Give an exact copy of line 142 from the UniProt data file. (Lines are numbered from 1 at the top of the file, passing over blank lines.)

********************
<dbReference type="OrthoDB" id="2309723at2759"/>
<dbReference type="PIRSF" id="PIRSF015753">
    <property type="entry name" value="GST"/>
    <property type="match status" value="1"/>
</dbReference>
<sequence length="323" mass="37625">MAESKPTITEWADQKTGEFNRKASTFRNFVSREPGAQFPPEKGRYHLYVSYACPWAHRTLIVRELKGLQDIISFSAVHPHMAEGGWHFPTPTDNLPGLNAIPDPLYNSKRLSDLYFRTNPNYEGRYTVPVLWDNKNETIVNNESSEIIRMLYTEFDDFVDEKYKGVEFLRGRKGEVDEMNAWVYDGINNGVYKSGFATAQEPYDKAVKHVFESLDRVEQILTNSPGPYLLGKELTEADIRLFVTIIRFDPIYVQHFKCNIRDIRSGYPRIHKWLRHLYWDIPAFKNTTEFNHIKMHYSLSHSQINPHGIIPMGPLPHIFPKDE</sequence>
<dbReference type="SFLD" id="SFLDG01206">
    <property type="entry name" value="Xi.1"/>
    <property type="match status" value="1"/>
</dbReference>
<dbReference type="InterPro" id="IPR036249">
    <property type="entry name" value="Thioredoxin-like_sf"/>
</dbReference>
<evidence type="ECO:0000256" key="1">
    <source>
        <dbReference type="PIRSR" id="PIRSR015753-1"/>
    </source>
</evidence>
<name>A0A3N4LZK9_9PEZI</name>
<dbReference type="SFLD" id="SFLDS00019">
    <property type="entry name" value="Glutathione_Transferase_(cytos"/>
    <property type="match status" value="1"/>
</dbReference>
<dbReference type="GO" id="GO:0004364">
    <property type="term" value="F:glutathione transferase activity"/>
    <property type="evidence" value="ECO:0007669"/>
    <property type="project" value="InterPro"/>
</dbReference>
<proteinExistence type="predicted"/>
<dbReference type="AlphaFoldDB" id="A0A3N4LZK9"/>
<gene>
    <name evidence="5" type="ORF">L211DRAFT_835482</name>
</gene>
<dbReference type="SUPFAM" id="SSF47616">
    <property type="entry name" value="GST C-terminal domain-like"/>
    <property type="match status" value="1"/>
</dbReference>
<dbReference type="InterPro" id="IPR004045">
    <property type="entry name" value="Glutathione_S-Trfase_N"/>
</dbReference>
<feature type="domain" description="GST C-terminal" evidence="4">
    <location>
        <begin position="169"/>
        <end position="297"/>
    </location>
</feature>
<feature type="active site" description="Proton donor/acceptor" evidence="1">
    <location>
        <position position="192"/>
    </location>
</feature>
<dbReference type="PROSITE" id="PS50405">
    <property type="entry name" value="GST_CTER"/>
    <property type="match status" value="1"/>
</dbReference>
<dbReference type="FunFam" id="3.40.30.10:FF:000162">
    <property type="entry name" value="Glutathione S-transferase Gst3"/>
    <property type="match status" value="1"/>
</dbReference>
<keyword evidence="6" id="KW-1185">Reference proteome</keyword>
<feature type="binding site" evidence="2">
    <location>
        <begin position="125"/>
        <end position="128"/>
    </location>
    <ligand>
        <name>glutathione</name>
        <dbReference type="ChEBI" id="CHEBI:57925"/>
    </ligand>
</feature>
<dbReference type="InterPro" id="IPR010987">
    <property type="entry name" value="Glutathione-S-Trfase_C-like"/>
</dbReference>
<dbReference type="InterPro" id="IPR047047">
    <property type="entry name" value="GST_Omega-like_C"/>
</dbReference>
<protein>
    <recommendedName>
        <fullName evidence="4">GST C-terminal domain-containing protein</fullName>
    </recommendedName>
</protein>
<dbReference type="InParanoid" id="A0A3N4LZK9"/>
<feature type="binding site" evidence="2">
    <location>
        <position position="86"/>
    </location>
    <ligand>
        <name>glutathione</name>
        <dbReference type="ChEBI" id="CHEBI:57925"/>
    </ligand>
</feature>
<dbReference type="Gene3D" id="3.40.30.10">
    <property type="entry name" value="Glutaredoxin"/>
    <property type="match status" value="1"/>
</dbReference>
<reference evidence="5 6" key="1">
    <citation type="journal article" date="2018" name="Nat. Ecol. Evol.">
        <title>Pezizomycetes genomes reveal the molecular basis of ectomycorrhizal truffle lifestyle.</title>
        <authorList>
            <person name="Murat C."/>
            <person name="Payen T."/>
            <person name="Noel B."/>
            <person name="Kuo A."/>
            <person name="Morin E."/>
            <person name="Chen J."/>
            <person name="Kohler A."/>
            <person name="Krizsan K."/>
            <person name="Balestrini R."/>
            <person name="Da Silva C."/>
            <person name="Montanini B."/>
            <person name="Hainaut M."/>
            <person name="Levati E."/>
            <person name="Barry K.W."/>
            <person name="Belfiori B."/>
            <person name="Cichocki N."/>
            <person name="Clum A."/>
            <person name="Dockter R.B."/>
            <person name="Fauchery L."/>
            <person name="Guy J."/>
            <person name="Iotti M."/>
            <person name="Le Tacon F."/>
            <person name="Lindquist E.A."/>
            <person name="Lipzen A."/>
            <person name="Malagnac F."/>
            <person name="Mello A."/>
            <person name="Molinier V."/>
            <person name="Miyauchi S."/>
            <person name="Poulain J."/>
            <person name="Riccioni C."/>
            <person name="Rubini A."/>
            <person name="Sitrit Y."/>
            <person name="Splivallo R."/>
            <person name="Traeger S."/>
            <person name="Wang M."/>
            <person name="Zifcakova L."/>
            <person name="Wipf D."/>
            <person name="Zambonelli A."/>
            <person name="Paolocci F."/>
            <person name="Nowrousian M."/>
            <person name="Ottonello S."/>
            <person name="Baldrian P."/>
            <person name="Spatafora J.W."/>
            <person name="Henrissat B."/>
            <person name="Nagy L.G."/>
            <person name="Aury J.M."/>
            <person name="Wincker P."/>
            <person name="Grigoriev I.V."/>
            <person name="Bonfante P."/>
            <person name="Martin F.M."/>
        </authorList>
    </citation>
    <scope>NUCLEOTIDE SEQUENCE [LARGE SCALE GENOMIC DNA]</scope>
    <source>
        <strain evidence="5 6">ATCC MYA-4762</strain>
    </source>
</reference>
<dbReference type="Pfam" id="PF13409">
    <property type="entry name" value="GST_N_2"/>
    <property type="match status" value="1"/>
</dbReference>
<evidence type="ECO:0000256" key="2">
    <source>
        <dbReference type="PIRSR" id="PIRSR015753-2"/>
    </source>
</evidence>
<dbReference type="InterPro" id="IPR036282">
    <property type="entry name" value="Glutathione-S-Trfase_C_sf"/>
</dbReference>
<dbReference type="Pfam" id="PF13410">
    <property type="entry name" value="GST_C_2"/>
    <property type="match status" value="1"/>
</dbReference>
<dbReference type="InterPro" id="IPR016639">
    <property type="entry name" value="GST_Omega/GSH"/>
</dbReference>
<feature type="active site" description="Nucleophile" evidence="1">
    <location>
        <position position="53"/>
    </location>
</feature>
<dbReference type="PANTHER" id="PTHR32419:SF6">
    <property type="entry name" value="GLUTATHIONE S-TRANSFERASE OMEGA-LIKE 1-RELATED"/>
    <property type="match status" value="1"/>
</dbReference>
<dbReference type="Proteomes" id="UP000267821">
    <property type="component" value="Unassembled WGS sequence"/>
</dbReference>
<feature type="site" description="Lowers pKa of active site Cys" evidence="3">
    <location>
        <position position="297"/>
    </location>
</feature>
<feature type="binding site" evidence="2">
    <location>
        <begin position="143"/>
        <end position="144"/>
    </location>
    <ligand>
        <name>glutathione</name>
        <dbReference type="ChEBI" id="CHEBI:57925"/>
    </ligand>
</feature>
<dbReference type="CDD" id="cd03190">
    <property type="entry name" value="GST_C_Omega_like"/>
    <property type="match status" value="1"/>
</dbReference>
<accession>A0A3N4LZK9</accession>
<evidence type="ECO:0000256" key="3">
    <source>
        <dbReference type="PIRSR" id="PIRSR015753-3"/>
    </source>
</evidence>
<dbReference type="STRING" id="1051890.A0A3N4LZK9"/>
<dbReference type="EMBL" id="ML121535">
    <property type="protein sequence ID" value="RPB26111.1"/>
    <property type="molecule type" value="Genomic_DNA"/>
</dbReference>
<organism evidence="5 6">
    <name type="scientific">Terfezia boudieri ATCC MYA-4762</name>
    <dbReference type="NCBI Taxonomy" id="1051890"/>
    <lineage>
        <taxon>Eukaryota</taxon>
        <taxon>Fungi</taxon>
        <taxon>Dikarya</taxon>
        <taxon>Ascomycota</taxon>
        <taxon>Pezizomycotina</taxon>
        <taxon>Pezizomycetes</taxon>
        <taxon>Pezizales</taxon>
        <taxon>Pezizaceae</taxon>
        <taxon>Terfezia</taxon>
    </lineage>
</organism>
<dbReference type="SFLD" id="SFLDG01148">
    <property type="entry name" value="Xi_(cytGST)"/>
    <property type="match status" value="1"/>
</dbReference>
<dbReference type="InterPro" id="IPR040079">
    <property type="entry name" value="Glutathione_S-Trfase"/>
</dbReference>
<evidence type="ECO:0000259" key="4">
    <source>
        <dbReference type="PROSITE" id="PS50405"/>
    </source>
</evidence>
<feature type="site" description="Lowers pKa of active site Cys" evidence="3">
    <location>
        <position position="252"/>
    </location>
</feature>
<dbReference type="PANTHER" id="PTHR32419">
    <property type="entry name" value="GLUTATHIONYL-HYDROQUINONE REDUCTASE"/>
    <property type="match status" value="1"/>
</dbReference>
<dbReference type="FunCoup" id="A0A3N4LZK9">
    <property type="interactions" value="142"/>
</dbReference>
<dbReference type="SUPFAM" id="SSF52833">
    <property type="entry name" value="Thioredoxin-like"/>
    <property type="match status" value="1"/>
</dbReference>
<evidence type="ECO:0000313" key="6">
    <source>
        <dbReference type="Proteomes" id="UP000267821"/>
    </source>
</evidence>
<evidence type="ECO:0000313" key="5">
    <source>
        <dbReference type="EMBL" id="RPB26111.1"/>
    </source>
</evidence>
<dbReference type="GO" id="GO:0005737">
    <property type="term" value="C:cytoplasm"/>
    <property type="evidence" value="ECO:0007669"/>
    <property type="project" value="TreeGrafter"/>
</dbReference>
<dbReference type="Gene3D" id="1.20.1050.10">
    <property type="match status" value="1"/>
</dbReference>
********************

            <person name="Spatafora J.W."/>